American Airlines made a bid yesterday to reimpose tighter restrictions on the popular Super Saver Discount air fares but at the same time said it would afford the traveler using them larger discounts.

Effective Sept. 1, American told the Civil Aeronautics Board, it proposes to apply advance-purchase and minimum-and maximum-stay provisions on the fare's availability that are similar to those used by the airline when it introduced the Super Saver fares three-and-a-half year ago.

Under American's proposal, passengers buying the Super Savers would have to make their reservations and buy their tickets at least 30 days before departure and would have to stay at their destinations between seven and 60 days.

American said it would offer discounts of 45 percent for day flights and 55 percent for nights for domestic travel Monday through Thursday and discount of 35 percent days and 45 percent nights Friday though Sunday. The new midweek and weekend fare structure would apply to all of American's routes within the continental United States except New York-to-West Coast flights, where existing deep discounts would remain in effect.

Currently, Super Savers with discounts of 35 percent days and 45 percent nights are available to purchasers of tickets seven days in advance for trips over a Saturday night. (Some airline's discounts are 30 percent and 40 percent off.)

Robert L. Crandall, American's senior vice president for marketing, said the gradual loosening of the restrictions under competitive pressures in recent years had resulted in smaller discounts and a corresponding reduction in the number of people who could take advantage of the reduced fares. The proposal would make air transportation available to more people, he said.

An American spokesman conceded that the airlines probably wouldn't carry out the plan unless other airlines followed American's lead.

Elswhere on the fare front, the CAB formally issued its controversial interim rule granting airlines additional freedom to raise fares without the agency's involvment.

The board's decision granted airlines a three-tiered system of fare flexibility. The plan allows airlines to raise fares unlimited amount for routes of 200 miles or less, 50 percent above an agency-fixed base level for routes up to 400 miles and 30 percent above the base for routes over 400 miles. r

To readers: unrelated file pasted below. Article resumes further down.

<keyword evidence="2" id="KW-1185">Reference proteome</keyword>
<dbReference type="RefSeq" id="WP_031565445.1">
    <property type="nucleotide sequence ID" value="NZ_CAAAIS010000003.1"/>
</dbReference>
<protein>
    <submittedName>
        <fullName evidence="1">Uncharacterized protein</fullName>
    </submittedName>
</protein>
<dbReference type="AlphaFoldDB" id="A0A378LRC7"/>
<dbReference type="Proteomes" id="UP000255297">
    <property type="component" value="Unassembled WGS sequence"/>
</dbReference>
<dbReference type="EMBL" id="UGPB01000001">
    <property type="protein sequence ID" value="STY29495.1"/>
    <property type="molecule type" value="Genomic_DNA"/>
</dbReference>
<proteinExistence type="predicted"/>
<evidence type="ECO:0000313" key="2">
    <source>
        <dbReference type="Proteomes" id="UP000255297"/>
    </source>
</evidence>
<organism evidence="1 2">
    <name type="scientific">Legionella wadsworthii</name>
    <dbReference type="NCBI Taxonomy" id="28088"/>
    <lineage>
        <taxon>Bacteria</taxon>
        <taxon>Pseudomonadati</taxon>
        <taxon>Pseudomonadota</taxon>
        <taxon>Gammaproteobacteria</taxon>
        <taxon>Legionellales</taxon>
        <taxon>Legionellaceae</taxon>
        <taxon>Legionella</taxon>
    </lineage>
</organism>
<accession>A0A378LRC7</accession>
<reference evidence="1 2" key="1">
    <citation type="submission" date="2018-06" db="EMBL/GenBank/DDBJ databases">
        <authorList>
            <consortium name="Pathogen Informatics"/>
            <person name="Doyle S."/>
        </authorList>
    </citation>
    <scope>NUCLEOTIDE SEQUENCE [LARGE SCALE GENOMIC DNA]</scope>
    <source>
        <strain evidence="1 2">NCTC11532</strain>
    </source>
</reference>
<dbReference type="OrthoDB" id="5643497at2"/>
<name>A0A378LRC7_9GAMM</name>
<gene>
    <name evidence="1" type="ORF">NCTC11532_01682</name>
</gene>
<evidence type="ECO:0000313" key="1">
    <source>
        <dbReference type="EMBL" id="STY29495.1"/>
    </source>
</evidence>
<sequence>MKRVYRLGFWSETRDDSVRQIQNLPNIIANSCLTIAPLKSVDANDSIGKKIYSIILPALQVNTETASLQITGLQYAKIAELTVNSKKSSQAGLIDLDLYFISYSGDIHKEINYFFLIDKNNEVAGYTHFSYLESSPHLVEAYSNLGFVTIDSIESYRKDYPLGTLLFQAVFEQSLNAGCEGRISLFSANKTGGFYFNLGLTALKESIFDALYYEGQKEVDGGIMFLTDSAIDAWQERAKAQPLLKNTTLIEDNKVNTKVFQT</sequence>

In response to a petition from 11 senators, who complained that the action went beyond what was envisioned by the Airline Deregulation Act and discriminated against smaller communities, the CAB asked for public comment on the fare-freedom rule by July 17.

The fare freedom remains in effect, and -- in addition to the 4 percent to 6 percent increase in fares most of the major airlines took on June 1 -- three large carriers so far have told the board they would like to increase fares another 10 percent on July 1. They are American, Barniff International and Trans World Airlines. The increases probably won't be put into effect unless other major airlines also go along.

The proposed fare increases wouldn't apply to the $88 and $99 flights between New York and the West Coast, currently the object of an air-fare war, even though officials of the major carriers, when asked, admit they are losing money with those fares. "There is no way we can make money charging $99 coast-to-coast," an American spokesman admitted.

Because the transcontinental fares don't cover the airlines' costs, some on Capitol Hill are worried that the airlines may try to make up those losses by raising fares on routes where there is little or no competition.

"That's a matter of concern to us," a CAB official said yesterday. "We're actively watching that." No one from outside the board had brought it to their attention, though, he added.

In another fare development, Pan American World Airways said yesterday it would offer new, liberalized Super Apex fares across the North and Central Pacific to replaces its "budget" fares.

The passenger would be able to book a confirmed seat as few as seven days or up to 21 days before departure, one-way or roundtrip, at fares almost half the regular economy fares. For instance, a ticket from New York to Hong Kong will cost $457 one way, compared wiht the $879 one-way economy fare.